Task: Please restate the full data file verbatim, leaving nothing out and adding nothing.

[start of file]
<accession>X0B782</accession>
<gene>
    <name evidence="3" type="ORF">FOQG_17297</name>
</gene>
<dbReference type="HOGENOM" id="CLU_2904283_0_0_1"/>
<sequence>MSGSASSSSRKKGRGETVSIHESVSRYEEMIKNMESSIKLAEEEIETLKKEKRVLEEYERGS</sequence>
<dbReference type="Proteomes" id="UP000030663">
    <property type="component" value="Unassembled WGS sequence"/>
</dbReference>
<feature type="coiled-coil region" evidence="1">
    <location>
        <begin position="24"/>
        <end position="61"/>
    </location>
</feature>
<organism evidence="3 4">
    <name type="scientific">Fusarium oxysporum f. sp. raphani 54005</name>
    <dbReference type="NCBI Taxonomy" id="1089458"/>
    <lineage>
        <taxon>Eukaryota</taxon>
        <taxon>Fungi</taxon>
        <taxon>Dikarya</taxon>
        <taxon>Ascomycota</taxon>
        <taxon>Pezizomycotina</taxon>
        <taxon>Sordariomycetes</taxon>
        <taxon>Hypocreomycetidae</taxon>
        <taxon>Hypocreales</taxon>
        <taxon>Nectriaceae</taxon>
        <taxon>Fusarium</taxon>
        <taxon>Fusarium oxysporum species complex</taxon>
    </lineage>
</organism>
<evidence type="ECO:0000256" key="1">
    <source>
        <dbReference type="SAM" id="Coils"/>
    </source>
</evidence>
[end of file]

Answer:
<accession>X0B782</accession>
<gene>
    <name evidence="3" type="ORF">FOQG_17297</name>
</gene>
<dbReference type="HOGENOM" id="CLU_2904283_0_0_1"/>
<sequence>MSGSASSSSRKKGRGETVSIHESVSRYEEMIKNMESSIKLAEEEIETLKKEKRVLEEYERGS</sequence>
<dbReference type="Proteomes" id="UP000030663">
    <property type="component" value="Unassembled WGS sequence"/>
</dbReference>
<feature type="coiled-coil region" evidence="1">
    <location>
        <begin position="24"/>
        <end position="61"/>
    </location>
</feature>
<organism evidence="3 4">
    <name type="scientific">Fusarium oxysporum f. sp. raphani 54005</name>
    <dbReference type="NCBI Taxonomy" id="1089458"/>
    <lineage>
        <taxon>Eukaryota</taxon>
        <taxon>Fungi</taxon>
        <taxon>Dikarya</taxon>
        <taxon>Ascomycota</taxon>
        <taxon>Pezizomycotina</taxon>
        <taxon>Sordariomycetes</taxon>
        <taxon>Hypocreomycetidae</taxon>
        <taxon>Hypocreales</taxon>
        <taxon>Nectriaceae</taxon>
        <taxon>Fusarium</taxon>
        <taxon>Fusarium oxysporum species complex</taxon>
    </lineage>
</organism>
<evidence type="ECO:0000256" key="1">
    <source>
        <dbReference type="SAM" id="Coils"/>
    </source>
</evidence>